Teacher, sheriff, Iraq vet among Nevadans at Bush’s speech

WASHINGTON — Melanie Teemant peered down from the gallery of the House watching President Bush deliver his final State of the Union address Monday. She was expecting her students at Miller Middle School in Henderson were sitting before their televisions at home, doing the same.

The seventh-graders in Teemant’s reading classes were given the task to watch the president’s speech and to be ready to talk about it when Teemant, the 2007 Nevada Teacher of the Year, gets back to school later this week.

"The assignment for them was to watch the speech so we can have that discussion over what issues are hot and what the president is thinking about," she said.

Teemant flew to Washington at the invitation of Sen. Harry Reid, D-Nev., to watch the event. Reid also invited:

• Washoe County Sheriff Mike Haley.

• Army Lt. Jesse Tafoya, who grew up in Las Vegas, graduated from Valley High School and just returned from a 15-month tour in Iraq.

• Kari Frilot, chief executive of the Pahrump Valley Chamber of Commerce.

• Mesquite Mayor Susan Holecheck.

Reid, who was entitled to 10 visitor passes as Senate majority leader, invited the Nevadans to send Bush a message.

"I wanted the president to know that real people are watching this," Reid said.

Nevada lawmakers varied in their responses.

Reid struck a conciliatory note, saying he looks forward to working with Bush in the final year of his presidency.

"If the president works with us, Nevada can become the world leader in renewable energy," Reid said. But Reid said Bush "must stop playing political games and start working with Congress to forge the solutions people need."

Nevada’s other congressional Democrat was defiant at the president’s call to further curb earmarked spending.

"It will be a cold day in hell before I give back the $341 million for the veterans hospital in Southern Nevada," Rep. Shelley Berkley said.

Reps. Dean Heller and Jon Porter, both R-Nev., expressed disappointment that the president did not talk more about his economic stimulus package.

"I truly do not think the stimulus goes far enough in cutting individual and corporate tax rates," Heller said.

Porter said the stimulus should include more funding for senior citizens.

As for Bush’s veto threat on earmarks, Porter said, "I was disappointed the president didn’t focus on his own earmarks, and I would be anxious to see which of those he would like to cut."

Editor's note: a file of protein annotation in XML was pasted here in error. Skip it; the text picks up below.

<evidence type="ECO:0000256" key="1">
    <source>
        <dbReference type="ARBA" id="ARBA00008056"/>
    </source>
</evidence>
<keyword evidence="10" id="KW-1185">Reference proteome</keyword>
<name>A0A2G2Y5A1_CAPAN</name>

Sen. John Ensign, R-Nev., said it is important for Congress to act on the president’s request to pass the Foreign Intelligence Surveillance Act, which expires Friday.

Teemant was listening to hear whether Bush would talk about schools. He declared the No Child Left Behind Act a success, and urged further action "to increase accountability, add flexibility for states and districts, reduce the number of high school dropouts and provide extra help for struggling schools."

But Teemant said the speech lacked any references to possible changes in the law. "I do agree that some of (the law) is working, but it was a vague remark and not a concrete example of what to do," she said.

Frilot’s concern was rural infrastructure while Holecheck’s was renewable energy. Haley wanted to know where Bush was headed on wiretapping and whether there would be privacy and search protections. Tafoya was eager to hear from the commander-in-chief about the war although the uniformed soldier did not offer an opinion on it.

Holecheck was encouraged that Bush devoted a few lines to promoting renewable energy, but she is disheartened that extended tax breaks for energy production for wind, solar and geothermal sources have not been approved.

Holecheck and Frilot said they had a clear view of the event from their seats, and could see the interplay between the president and the lawmakers who applauded at their favorite parts while sitting stonefaced at others.

"It was just watching history unfold," Frilot said. "Being there in person, it is real. It has everything. You don’t miss anything.

Contact Stephens Washington Bureau Chief Steve Tetreault at and reporter Tony Batt at or (202) 783-1760.


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